Joint Sealing & Sealants Perth

What is Joint Sealing?

Joint sealing involves the installation of materials into the joints of buildings, balconies, carparks and concrete slabs. These materials should allow for contraction and expansion, withstand shrinkage, protect against water ingress, allow for loading pressures and avoid random and thermal cracking. The seal produced with the joint sealing will intercept movement within the surfaces or at the intersection point of various building elements. While only a small portion of the overall construction, joint sealing is of key importance to ensuring the functionality and durability of the building envelope and therefore is of critical importance to the construction process.

What is a joint sealant?

Joint sealant is a polymer-based substance used in building and construction design applications to seal joints, openings and gaps between two or more substrates, thus protecting them from environmental elements that cause corrosion.  The use of sealant to prevent water damage to buildings, and their contents, is extremely common in modern commercial structures.  

Joint sealants are selected based on the specific types of joints and the expected conditions (exposed to rain, sun, etc.). The sealants physical properties such as elasticity, fatigue, tear strength and resistance to abrasion are matched to the sealants intended use. Additionally, they are matched to the application environment which may require additives that are resistant such environmental elements such as mildew, fire, ultraviolet and acid.  

Did you know that currently joint sealing repairs are unregulated in WA? How do you know who to trust? Read more…


Servicing Perth & surrounding suburbs

    Combiflex Hypalon

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    Expansion Joint

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    Fire Retardant Seals

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    Panel Joint Sealing

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    Silicon Sealant

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    When are joint sealants used?

    Some of the most common uses for joint sealants is to close open joints (internal and external) thus preventing water and air from entering, for aesthetic reasons, cleanability (internally where water resistance isn’t a problem) and to reduce the transmission of sound through cracks (usually internal).  Common areas of use include construction and expansion joints, cracks in slabs and fascia, open joints and cavities, as well as façade joints.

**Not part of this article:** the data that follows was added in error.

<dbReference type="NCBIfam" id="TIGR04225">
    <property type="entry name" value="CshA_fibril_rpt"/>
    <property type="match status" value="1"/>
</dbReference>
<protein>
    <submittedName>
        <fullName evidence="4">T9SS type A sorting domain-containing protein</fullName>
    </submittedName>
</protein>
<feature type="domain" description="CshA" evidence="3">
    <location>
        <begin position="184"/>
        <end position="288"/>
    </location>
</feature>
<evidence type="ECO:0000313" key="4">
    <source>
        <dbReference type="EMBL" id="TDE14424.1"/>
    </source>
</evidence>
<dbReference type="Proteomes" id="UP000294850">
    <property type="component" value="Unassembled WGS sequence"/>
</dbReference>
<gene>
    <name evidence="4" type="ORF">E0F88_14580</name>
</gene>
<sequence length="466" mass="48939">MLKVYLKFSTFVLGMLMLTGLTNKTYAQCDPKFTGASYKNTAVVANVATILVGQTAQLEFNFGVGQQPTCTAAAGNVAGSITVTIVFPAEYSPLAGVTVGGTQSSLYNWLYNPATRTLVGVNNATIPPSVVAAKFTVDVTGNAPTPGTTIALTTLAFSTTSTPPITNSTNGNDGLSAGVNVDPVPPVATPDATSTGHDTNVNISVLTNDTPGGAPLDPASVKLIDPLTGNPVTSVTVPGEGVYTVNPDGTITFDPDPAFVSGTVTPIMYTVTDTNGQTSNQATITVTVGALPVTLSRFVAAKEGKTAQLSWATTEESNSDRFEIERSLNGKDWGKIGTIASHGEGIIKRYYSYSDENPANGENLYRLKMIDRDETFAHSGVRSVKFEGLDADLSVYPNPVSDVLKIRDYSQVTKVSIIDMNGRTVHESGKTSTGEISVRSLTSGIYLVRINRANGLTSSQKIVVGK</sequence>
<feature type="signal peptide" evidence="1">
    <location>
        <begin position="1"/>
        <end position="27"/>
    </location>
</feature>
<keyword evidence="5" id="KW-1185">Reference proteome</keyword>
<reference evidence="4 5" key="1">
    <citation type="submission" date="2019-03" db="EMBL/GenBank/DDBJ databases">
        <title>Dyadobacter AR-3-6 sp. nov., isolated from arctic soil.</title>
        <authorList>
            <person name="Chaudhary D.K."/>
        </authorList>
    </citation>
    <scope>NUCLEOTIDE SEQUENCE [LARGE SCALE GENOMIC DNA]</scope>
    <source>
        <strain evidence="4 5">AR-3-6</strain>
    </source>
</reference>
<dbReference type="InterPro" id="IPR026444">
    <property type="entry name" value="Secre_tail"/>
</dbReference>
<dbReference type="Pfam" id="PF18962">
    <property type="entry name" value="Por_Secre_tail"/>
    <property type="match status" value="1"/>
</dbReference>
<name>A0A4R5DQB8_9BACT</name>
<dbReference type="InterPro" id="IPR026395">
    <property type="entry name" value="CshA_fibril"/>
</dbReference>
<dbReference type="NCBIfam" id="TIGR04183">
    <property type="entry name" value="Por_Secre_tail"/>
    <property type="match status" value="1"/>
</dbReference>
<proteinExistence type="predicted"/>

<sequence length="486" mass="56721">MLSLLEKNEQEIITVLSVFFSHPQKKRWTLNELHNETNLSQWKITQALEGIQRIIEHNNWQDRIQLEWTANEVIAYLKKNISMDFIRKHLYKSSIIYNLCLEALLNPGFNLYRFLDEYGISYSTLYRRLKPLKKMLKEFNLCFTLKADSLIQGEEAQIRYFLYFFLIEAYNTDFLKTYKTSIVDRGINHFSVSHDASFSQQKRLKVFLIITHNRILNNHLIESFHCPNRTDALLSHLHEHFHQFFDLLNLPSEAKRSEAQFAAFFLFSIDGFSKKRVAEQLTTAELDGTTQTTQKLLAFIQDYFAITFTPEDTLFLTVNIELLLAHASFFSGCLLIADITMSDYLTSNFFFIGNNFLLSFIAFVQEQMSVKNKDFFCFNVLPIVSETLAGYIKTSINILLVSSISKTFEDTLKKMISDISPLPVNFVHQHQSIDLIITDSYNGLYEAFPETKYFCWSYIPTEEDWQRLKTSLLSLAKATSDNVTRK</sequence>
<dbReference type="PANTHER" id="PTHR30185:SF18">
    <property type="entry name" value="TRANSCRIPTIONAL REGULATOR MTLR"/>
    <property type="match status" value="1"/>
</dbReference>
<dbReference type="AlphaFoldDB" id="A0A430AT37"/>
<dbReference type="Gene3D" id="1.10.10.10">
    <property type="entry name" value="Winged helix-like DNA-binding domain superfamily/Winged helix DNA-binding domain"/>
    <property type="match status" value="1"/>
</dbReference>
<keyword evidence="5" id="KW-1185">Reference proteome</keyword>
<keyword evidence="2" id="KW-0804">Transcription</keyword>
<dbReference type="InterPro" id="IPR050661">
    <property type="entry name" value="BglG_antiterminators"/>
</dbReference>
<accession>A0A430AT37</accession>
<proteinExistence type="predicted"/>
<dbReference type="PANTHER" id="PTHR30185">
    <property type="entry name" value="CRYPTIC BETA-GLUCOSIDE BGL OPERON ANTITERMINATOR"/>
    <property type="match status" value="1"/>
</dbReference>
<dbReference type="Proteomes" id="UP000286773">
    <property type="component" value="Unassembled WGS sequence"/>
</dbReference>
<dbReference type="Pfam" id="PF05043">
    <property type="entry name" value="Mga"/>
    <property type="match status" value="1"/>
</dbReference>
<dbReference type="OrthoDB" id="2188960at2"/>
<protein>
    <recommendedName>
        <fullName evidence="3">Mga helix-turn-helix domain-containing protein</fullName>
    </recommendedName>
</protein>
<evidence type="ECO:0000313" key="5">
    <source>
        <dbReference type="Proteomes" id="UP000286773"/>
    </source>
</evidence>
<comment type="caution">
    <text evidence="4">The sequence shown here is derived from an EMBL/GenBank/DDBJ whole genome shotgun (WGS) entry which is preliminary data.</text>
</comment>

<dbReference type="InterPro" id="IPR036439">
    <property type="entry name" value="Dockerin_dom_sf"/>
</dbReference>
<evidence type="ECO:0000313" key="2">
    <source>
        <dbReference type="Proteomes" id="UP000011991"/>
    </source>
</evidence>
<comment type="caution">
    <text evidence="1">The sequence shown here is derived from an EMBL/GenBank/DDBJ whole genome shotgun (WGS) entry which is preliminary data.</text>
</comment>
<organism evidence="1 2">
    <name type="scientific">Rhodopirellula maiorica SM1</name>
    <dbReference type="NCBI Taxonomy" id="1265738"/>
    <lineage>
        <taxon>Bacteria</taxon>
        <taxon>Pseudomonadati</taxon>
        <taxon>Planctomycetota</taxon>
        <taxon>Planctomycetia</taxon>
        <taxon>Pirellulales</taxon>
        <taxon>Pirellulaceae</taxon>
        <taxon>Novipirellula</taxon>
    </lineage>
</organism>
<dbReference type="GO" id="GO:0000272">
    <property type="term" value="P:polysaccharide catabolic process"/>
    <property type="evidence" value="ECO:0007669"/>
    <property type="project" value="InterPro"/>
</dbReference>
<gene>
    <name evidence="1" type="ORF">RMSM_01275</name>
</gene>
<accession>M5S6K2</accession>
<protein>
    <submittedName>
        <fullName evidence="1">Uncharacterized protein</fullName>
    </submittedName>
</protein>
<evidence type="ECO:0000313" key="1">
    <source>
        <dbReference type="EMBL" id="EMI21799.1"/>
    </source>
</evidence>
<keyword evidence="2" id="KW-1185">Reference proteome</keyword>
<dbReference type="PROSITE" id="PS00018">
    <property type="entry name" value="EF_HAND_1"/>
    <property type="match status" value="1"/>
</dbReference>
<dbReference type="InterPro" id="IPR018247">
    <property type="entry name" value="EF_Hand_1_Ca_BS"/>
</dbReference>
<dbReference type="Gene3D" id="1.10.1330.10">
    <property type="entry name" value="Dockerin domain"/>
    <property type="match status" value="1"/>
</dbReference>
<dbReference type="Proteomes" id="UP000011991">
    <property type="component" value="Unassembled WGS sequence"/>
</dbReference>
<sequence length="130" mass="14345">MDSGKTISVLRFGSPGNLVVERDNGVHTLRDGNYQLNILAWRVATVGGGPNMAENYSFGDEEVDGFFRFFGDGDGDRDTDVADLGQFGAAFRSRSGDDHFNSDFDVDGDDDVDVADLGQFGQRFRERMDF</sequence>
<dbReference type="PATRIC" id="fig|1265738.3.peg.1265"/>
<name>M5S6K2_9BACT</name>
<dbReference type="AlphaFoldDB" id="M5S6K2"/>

Why is the use of a concrete joint sealant important in concrete?

    Using a joint sealant to seal expansion joints and contraction joints in concrete walls and floors helps maintain the integrity of a concrete structure.  Concrete joint sealant in concrete floors protects the expansion joint from damage, such as chipping and cracking, caused by heavy equipment, moisture, rain, gravity, wind, surface tension and capillary action. 

    What are the most common joint sealant types used in concrete?

    Liquid sealants: usually used due to the ease of installation and lower cost. The high-performance liquid sealants provide UV resistance and moisture permeability even with age and changing temperatures.

    Impregnated foam sealants:  supplied ready for installation. These types of sealants provide thermal insulation, as well as moisture permeability. They also resist air pressure differentials, which are common between interiors and exteriors of structures that use forced air heating and cooling systems.

    Hybrid sealants: effective products that combine factory applied and cured silicone with an impregnated expanded form sealant backing.  This sealant type guards against the fatigue and potential cohesion failure of concrete liquid sealants.

    Is caulk a sealant?

    The terms “caulk” and “sealant” are often used interchangeably as they serve a similar function – filling gaps between building materials to prevent water, dust, sound and air from entering and are both applied by a caulking gun; however, they do have significant differences.  When dry, caulk quite rigid and is generally used in areas with minimal expansion and contraction. A sealant is a flexible material (silicone or mastic) that cures in an elastic state, bonding to the surfaces of the joint, and used in areas that are prone to expansion and contraction.